27 Mar 2014

Unlicenced driver blamed for deaths

5:48 pm on 27 March 2014

Police officers chasing a speeding car, which later crashed killing four people, had to be told to pull out twice because they missed the first order.

The Independent Police Conduct Authority has cleared the officers involved in the chase which ended shortly before Dominic Stehlin, who was 19, and three of his passengers were killed.

The police watchdog has also found that Mr Stehlin had alcohol and cannabis in his system and was a suspended driver.

At about midnight on 11 May last year, Mr Stehlin was spotted by two officers driving along Great South Rd in Papatoetoe. He was doing about 70km/h in a 50km/h zone and was seen going through a red light.

The officers began chasing and Mr Stehlin drove up to 160km/h on State Highway 20.

The chase was being monitored by the central police communications headquarters (North Comms) which eventually told the officers to pull out.

About a minute and a half later, a patrol car ahead of Mr Stehlin on State Highway 20 made contact with North Comms.

North Comms reply was that Eagle, the police helicopter, was on its way. The officers were told: "Don't initiate anything at this stage".

One of the officers in the car, identified only as Officer C, told the authority he didn't remember hearing that order.

A short time later on Massey Road, the policeman known as Officer D reported Mr Stehlin's speed as 70km/h in a 60km/h zone, and about five seconds later North Comms told them to abandon the chase.

However, Officer D said he didn't hear the order because he was telling North Comms that Mr Stehlin was using the opposite lane to overtake cars and they were going to pull out of the chase.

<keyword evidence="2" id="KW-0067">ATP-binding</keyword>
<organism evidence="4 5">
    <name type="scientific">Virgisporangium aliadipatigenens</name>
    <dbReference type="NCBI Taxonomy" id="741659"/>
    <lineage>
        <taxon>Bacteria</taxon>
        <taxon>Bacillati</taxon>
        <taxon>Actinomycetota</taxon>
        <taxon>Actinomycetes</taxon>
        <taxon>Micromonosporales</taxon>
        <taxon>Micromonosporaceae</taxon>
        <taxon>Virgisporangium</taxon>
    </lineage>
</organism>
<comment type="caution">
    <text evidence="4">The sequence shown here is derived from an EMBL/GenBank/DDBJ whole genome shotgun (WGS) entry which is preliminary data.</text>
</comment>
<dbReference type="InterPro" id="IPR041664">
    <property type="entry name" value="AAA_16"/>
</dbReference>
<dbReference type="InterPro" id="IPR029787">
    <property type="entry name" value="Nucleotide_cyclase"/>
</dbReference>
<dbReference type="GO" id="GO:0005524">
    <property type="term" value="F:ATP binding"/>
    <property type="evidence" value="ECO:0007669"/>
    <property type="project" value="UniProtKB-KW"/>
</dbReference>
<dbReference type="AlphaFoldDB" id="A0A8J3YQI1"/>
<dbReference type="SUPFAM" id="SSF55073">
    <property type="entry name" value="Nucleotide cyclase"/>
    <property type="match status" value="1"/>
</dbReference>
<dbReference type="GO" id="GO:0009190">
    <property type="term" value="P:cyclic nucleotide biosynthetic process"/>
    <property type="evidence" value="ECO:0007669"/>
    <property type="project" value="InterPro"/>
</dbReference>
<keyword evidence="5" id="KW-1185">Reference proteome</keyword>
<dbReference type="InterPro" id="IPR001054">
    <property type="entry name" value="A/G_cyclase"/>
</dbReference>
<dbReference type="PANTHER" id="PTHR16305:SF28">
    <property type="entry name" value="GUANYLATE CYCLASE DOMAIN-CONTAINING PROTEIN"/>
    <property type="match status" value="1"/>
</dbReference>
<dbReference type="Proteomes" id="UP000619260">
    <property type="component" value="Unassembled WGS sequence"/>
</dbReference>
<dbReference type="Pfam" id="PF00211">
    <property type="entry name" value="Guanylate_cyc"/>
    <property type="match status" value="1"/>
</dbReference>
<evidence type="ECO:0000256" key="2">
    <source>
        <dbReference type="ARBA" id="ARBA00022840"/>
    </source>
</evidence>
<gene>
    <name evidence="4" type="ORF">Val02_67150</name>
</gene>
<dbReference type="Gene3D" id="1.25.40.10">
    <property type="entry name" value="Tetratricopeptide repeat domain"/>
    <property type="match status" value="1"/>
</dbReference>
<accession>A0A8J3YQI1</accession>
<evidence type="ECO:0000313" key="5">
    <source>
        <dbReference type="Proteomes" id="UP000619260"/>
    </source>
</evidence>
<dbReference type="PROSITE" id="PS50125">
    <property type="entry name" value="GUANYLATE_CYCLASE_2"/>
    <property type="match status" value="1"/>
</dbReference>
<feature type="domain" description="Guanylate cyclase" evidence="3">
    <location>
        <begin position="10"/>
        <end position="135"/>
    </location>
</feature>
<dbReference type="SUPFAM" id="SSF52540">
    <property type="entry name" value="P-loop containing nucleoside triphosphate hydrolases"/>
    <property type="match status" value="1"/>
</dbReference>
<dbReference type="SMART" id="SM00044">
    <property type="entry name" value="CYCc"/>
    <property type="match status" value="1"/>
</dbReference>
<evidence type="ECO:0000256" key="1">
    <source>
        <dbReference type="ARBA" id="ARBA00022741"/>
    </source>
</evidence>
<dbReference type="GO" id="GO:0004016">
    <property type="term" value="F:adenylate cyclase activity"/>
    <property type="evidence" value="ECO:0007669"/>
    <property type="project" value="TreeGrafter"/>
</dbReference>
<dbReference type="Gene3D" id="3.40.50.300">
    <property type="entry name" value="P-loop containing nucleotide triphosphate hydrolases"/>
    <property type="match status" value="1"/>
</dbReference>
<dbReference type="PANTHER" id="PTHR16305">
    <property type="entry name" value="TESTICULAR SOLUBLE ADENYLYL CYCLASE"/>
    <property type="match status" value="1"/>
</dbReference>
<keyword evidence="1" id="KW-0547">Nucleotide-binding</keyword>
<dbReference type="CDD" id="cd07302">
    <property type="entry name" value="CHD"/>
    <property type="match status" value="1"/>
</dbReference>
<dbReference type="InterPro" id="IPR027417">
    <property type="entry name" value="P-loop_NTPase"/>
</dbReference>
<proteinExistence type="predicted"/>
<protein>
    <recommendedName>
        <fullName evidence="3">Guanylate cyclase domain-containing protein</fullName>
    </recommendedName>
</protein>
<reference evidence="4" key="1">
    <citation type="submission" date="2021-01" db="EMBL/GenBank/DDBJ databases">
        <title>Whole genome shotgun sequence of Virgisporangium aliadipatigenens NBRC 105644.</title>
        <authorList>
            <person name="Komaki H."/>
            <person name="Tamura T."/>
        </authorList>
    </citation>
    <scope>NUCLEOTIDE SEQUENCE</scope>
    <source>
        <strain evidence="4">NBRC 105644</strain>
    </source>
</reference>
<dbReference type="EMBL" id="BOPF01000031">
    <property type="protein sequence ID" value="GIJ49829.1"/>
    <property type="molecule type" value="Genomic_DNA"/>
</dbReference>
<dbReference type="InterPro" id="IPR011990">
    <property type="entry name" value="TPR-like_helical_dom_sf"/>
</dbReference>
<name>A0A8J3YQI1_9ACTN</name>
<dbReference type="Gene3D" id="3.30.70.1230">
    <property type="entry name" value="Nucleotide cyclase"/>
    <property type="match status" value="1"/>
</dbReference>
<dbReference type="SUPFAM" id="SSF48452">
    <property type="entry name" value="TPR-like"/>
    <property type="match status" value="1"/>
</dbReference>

North Comms repeated the order to pull out, which Officer D acknowledged, and they turned off their sirens and flashing lights and slowed down to the 60km/h speed limit.

The Independent Police Conduct Authority says the officers were unable to pull over because there were no parking spaces. About 500 metres down the road, they found Mr Stehlin's car. He had lost control, collided with the kerb before turning sideways and slamming into a parked ute.

Mr Stehlin and his passenger Uesetini To'o To'o died at the scene. Two others - George Lomia and Viane Gaga died later in hospital.

A police crash investigator found Mr Stehlin had been driving up to 154km/h when he crashed and the impact speed with the ute was up to 100km/h.

Mr Stehlin was an unlicensed driver and had been forbidden to drive in February this year. Toxicology reports show he had 70 milligrams of alcohol per 100 millilitres of blood. The legal limit for under 20s is zero. Traces of cannabis were also found in his blood.

The IPCA found police had complied with the law and police policy. Chairperson Judge Sir David Carruthers says there is a conflict between the prescriptive nature of the relevant policies around police chases and the reality of fast-paced chases.

Police have declined to be interviewed. However in a statement, Counties Manukau District Commander Superintendent John Tims says they accept the authority's findings. He says police send their deepest sympathies to the four families who lost loved ones in this crash.

Mr Tims says police are highly trained and is comfortable that in this high-pressure situation, his officers acted according to police policy.